Thought I’d try my hand at a wee bit of live-blogging the media circus that is the Republication National Convention. What you see below is an experiment in reportage without much in the way of accepted journalistic protocol but a lot of smeary musing on my general disdain for conservative politics. Enjoy after the jump.
When it comes to dining, I have admittedly provincial tastes. My gustatory galavanting ends a mere stonefruit?s throw past meat ?n? potatoes. I was anemic as a teenager because I refused to eat anything ?with a face.? I instead tried to enjoy veggies and grains like my animal brethren. Then, I grew round in my 20s because I would only eat things with faces, figuring the animals had already eaten the veggies and grains, so why duplicate their efforts? I thinned out when my writing career hit the skids in L.A. and eating fell below ?living indoors? on my list of priorities.
This is why, despite my relative naivet?, I leapt when I was offered a gig as a restaurant critic for a downtown newspaper.
Mind you, this was 10 years ago when, as a bachelor, my kitchen know-how ended with the beep of a microwave and my food selections had such long shelf-lives they would see Halley’s Comet at least twice if uneaten.
If real food crossed my plate, I probably wouldn?t know what to do with it let alone write about it. And this, despite being raised in a family with decidedly bourgeois tastes and the air-miles to prove it. On a family trip during my early, carnivorous 20s, I remember ordering steak tartare in Paris and then horrifying my parents and the wait staff when I complained that it was undercooked.
When it came to fine dining, I just didn?t get it. But being paid to eat free food and tell the tale? How could a starving artist go wrong? This is how. Continue reading “How to Be a Food Critic…Or Die Trying”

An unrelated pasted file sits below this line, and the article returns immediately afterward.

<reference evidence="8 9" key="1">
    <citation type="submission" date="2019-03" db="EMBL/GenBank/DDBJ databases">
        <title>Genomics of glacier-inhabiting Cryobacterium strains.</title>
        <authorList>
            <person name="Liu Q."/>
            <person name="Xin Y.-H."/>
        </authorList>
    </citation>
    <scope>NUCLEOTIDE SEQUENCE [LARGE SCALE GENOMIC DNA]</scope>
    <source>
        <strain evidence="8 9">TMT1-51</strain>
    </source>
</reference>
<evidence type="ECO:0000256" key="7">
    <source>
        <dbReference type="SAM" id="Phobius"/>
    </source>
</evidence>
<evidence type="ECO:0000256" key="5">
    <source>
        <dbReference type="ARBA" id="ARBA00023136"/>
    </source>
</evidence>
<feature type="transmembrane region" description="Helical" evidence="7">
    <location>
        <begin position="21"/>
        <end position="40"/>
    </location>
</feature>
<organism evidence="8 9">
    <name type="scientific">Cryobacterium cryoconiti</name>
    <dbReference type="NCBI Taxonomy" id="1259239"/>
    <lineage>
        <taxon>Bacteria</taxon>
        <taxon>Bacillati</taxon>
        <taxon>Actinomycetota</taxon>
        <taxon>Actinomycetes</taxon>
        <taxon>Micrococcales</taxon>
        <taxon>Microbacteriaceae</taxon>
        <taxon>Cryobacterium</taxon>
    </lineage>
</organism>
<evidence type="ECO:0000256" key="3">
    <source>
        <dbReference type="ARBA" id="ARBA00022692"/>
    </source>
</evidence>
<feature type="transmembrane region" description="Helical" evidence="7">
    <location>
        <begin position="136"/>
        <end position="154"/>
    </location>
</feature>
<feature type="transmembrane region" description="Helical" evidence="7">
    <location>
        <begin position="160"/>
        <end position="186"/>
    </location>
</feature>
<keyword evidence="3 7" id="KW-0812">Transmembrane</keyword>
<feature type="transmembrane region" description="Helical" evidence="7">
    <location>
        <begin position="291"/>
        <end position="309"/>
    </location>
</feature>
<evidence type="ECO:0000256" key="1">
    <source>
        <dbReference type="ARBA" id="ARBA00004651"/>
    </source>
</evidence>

Coming on the?silhouetted? heels of Hamlet, starring Cross Walk Guy, I’m pleased to present “Hula Hooper Crossing.” Spotted this guy at College and Webster in the Elmwood neighborhood of Berkeley, CA.
Sad to report that our documentary film, A Brief History of the Mustache in Cinema, has been shaved from the development slate of upstart cabler The Hair Channel.
Collaborator Cary Carpe and I had been tapped to track the mustache through cinema for the new channel (a sort of E! for all things follicular) after producers had seen my short mumblecore fest flick Beardo, which I shot entirely using Instagram and took atop Cupcake at the Park Slope Hootenanny + Regatta.
After inking the development agreement last month, I Photoshopped a one-sheet from Dadaist Marcel Duchamp?s famed first fit of anti-art ? the graffitied mustache on a Mona Lisa postcard (merci, Marcel!) and began querying potential interviews. Right off, our initial research yielded a plucky tale of cinema, facial hair and entrepreneurship we instantly slotted as the foundation of our film. Continue reading “A Brief History of the Mustache in Cinema”
I?m of that generation for whom the term ?Back to School? immediately brings Rodney Dangerfield?s ?80s college comedy to mind. I was a freshman the year the film came to the local multiplex and I was a sophomore by the time I left high school to pursue a career as a writer.
This may seem like a counter-intuitive career path, but then so was seeing my hero, Kurt Vonnegut, cameo in a Rodney Dangerfield movie. The world, I came to understand, is a patently absurd place.
Sure, using college, or worse, college-themed movies, as a means of understanding the world is a reductio ad absurdum argument. But what else can I do with the years I spent at State studying writing, you know, besides drop some Latin and bitch a bit? Continue reading “Back to School: Is College Worth it?”